Boingo Wireless Inc. is helping rural cellphone carriers take a load off.
The Westwood company that provides Wi-Fi hot spots in restaurants, malls, and airports last week announced a deal with Competitive Carriers Association in Washington, D.C., that will allow the organization’s members – rural and regional cellphone service companies – to “offload” some data onto Boingo’s wireless network. The value of the deal was not disclosed.
Wi-Fi offloading lightens the strain on a cell network by shifting data that goes through smartphones to high-speed wireless networks. It’s like relieving freeway traffic by moving some cars over to the diamond lanes.
Boingo has a network of 500,000 wireless Internet zones worldwide that people with phones, tablets or laptops pay for access; some sales are subscription, others are as needed. The company also makes money by selling ads on its log-in page.
This is the first deal Boingo has struck with U.S. cell networks to provide Wi-Fi offloading directly for cellphone customers. Previously, Boingo worked with major carriers Verizon Communications Inc. in New York and Sprint Nextel Corp. in Overland Park, Kan., to offer Wi-Fi access to subscribers who use laptops to connect to 3G and 4G networks.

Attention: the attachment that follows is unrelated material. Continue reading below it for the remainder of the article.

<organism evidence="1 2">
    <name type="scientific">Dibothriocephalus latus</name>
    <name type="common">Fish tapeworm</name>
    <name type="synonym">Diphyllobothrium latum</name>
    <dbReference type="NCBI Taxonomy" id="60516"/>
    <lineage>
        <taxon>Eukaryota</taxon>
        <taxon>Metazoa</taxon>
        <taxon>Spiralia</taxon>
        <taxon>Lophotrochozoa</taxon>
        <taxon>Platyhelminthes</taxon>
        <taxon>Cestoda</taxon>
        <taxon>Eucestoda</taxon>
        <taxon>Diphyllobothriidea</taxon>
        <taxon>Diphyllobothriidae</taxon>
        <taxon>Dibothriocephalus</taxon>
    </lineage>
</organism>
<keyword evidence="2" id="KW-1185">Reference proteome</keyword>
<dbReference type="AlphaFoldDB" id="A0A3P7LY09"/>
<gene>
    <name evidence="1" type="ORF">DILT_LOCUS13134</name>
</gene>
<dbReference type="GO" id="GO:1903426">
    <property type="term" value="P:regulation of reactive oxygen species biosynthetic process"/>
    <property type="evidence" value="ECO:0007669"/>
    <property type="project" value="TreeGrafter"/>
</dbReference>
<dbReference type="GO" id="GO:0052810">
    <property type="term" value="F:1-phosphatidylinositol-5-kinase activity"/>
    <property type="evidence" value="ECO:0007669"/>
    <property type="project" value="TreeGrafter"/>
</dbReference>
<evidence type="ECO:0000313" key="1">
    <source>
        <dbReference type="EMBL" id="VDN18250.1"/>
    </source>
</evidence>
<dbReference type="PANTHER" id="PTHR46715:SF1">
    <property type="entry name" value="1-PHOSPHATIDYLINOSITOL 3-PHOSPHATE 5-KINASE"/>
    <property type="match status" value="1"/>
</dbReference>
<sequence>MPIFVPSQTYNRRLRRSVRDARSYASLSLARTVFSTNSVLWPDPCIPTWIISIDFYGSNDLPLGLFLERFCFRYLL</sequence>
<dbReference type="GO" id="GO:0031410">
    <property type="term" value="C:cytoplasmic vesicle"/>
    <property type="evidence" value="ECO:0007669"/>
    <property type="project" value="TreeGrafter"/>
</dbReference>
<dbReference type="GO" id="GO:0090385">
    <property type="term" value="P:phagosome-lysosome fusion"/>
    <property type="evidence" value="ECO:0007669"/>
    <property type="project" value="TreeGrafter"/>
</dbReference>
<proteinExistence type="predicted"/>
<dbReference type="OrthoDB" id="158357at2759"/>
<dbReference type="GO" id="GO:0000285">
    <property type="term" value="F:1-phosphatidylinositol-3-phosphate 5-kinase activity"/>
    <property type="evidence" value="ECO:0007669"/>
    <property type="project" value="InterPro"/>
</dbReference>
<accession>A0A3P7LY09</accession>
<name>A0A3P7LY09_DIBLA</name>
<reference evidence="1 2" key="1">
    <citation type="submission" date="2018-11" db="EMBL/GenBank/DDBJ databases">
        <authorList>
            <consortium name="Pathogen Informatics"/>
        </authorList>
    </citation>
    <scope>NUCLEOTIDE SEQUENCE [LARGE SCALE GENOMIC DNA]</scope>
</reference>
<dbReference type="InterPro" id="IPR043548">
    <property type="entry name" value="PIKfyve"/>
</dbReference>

The announcement made Boingo one of the top gainers on the LABJ stock index, with shares rising 7.7 percent for the week to close at $7.97 on Sept. 26 (see page 24).
Competitive Carriers represents more than 100 regional cellphone providers that mostly operate in rural areas around the country. These providers often struggle with the burden that smartphones place on their networks.
The offloading arrangement also helps phone companies extend their service area. That way, they avoid paying roaming charges to other carriers and passing those on to their customers.
Boingo declined to discuss any of the specifics on pricing for association members’ access to their hot spots, but said all carriers would be charged the same fee. Competitive Carriers executives couldn’t be reached for comment.
Christian Gunning, a Boingo spokesman, said the rise in smartphone use and the massive amounts of data these devices handle will become a problem for all cell networks.
Donna Jaegers, an analyst with D.A. Davidson & Co. in Denver, said offloading is a good fit for smaller carriers. But she isn’t sure the bigger networks have the same need to sign up for Boingo’s service.
“The carriers have to feel more pain before they’re going to pay extra for offloading,” Jaegers said.
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